I ran 17 laps over the course of two hours, I was winded, but hardly exhausted. These were the days I lived for. I was in first grade when I first participated in the Terry Fox run, an annual international charity track event meant to raise funds for cancer research in honor of Canadian hero, Terry Fox. This event is where I believe my relationship with sports or athletics in general really began, racing my friends across the long stretches of the track until we collapsed on the grassy ditch to catch our breath, just to do it again countless times.
 
For the next three years, my passion for sports grew even further. At school I participated in badminton, dodgeball, fitness, swimming, everything they had to offer. I was by no means a stellar student-athlete; outside of school my childhood consisted of next to no physical activity, having busy parents, no siblings, and neighbors I was unfamiliar with, my outdoor activities consisted solely of digging holes in the backyard. All of that aside, I still loved physical activity, making sure to fill my recess with as much tag and soccer as I possibly could.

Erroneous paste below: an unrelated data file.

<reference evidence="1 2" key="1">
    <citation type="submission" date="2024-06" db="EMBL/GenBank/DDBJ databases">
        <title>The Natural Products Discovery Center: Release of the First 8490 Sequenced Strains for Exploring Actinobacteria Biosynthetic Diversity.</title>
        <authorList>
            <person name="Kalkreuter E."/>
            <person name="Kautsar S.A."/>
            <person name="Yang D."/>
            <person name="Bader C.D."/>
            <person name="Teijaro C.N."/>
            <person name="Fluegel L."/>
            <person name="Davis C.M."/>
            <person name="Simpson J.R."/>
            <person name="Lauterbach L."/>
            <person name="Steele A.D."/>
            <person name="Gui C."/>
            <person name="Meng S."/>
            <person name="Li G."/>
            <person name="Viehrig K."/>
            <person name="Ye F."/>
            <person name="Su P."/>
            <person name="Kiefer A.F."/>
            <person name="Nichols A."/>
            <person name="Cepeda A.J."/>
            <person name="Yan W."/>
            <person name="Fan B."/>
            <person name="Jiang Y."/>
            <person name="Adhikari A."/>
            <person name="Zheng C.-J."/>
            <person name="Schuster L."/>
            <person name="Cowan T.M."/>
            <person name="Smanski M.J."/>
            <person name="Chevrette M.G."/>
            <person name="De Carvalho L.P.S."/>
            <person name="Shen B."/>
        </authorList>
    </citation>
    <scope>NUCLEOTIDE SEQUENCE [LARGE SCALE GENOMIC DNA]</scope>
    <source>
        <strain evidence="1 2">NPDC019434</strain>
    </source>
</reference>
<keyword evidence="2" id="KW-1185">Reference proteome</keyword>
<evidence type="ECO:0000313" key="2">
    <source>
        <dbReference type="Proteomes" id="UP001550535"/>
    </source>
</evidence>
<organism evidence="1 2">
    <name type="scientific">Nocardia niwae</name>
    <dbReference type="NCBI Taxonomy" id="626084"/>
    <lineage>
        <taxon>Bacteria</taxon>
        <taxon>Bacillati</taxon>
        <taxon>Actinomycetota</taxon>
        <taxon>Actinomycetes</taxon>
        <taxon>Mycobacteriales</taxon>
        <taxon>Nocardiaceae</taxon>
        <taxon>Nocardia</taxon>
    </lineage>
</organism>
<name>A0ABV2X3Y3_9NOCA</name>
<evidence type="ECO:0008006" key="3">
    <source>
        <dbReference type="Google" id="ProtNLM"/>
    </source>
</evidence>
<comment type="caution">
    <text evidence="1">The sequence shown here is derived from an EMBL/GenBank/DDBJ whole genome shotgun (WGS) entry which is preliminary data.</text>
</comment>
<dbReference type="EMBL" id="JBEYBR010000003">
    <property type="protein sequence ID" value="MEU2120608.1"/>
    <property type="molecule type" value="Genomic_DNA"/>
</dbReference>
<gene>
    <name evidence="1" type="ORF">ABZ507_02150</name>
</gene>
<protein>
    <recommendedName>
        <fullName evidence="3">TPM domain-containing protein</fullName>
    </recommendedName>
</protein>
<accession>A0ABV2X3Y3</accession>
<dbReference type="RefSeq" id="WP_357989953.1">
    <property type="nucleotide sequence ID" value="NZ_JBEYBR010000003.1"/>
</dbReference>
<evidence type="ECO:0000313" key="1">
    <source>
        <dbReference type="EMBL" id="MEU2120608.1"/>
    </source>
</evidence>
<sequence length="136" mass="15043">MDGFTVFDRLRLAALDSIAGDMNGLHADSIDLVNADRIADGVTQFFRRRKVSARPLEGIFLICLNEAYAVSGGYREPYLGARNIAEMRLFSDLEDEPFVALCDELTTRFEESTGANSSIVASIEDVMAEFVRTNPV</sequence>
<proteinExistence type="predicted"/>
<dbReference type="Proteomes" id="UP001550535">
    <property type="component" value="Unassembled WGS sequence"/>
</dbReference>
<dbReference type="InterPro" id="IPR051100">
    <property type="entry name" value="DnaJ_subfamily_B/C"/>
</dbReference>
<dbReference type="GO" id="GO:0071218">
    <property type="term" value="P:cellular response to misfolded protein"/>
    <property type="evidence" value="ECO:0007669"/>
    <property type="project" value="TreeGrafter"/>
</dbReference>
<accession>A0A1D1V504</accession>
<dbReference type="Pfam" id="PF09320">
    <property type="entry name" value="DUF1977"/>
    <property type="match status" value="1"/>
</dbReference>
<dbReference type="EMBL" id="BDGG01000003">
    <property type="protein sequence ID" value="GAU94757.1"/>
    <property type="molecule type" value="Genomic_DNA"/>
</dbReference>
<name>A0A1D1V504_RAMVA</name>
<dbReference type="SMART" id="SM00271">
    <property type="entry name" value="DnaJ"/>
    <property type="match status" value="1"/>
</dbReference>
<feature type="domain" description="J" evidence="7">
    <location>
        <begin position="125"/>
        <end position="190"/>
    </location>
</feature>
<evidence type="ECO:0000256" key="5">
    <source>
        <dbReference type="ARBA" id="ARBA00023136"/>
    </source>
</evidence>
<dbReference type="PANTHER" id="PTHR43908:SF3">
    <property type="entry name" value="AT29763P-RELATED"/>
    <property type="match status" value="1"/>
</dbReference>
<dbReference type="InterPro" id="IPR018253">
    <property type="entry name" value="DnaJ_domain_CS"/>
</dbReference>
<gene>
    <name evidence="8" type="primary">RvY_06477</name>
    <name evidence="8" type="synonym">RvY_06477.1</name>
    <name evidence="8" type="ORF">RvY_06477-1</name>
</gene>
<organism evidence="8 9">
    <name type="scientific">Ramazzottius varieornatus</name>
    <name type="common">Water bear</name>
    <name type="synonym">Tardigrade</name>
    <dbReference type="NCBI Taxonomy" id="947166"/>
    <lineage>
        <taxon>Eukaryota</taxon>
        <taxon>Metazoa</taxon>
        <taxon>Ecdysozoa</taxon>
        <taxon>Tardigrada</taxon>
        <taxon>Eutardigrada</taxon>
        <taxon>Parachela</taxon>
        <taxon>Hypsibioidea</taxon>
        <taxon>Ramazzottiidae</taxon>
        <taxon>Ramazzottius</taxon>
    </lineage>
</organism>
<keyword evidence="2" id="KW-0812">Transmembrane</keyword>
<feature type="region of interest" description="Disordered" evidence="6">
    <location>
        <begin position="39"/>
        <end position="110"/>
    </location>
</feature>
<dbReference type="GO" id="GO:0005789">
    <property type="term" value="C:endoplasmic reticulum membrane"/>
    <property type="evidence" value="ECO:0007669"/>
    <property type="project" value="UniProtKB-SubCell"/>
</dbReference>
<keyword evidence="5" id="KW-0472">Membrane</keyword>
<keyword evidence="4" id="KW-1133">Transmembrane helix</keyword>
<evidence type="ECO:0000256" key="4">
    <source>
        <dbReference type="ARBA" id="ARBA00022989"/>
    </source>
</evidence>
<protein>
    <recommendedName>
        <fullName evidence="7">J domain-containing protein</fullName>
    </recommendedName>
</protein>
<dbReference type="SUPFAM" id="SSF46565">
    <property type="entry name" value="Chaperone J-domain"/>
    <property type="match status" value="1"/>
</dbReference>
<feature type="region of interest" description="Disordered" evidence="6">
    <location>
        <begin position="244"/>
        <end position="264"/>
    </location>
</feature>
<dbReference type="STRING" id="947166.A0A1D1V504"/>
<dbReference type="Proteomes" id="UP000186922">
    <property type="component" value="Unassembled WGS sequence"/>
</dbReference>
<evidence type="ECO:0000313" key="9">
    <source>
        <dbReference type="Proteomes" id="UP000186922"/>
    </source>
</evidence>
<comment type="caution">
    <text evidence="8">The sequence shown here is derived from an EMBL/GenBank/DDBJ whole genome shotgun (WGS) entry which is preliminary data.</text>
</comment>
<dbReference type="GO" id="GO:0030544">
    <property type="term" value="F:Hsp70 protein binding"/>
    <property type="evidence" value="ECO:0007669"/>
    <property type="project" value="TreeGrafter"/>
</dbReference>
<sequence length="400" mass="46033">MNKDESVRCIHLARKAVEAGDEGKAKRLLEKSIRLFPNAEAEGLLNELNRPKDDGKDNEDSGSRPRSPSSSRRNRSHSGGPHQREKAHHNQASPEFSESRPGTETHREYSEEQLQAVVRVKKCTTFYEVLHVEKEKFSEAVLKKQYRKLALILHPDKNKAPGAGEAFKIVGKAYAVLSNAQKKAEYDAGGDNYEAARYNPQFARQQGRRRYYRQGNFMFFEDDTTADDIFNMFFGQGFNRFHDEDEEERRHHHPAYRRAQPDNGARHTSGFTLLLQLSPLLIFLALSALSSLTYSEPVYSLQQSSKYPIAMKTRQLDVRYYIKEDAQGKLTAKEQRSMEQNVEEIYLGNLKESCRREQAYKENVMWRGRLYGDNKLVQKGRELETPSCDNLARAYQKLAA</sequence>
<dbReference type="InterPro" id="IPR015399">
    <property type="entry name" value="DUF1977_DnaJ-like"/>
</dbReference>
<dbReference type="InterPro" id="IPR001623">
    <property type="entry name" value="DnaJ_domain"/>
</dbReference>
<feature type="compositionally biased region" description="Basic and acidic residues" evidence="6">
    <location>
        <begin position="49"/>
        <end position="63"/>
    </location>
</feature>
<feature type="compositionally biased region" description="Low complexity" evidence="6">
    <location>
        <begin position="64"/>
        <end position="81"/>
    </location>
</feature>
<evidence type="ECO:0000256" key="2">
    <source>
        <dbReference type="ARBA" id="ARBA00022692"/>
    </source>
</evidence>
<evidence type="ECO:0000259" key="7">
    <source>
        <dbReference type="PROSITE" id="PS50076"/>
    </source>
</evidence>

In fourth grade, however, I found that my affinity to athletics had shifted towards food instead, and as I slowly gained an appreciation for eating, I slowly lost interest and ability to participate in sports. I began an exponential weight gain that lasted, thankfully, only five years, but took a tremendous toll on my body. At my peak in seventh grade, I would strain myself climbing the stairs, I’d wear shirts two sizes too big to conceal everything I could, and I was eating a family-sized bag of chips every day. So to sum things up, things weren’t looking too hot for me. In those five years, my relationship with athletics had become estranged and I intentionally belittled sports as primitive to somehow justify to myself my current condition. However, being the aspiring hypocrite that I was, I still tried desperately to get onto every sports team offered at my school, soccer, basketball, lacrosse, whatever team sport that would have me, but unsurprisingly, every time, I was nowhere to be seen on the lists.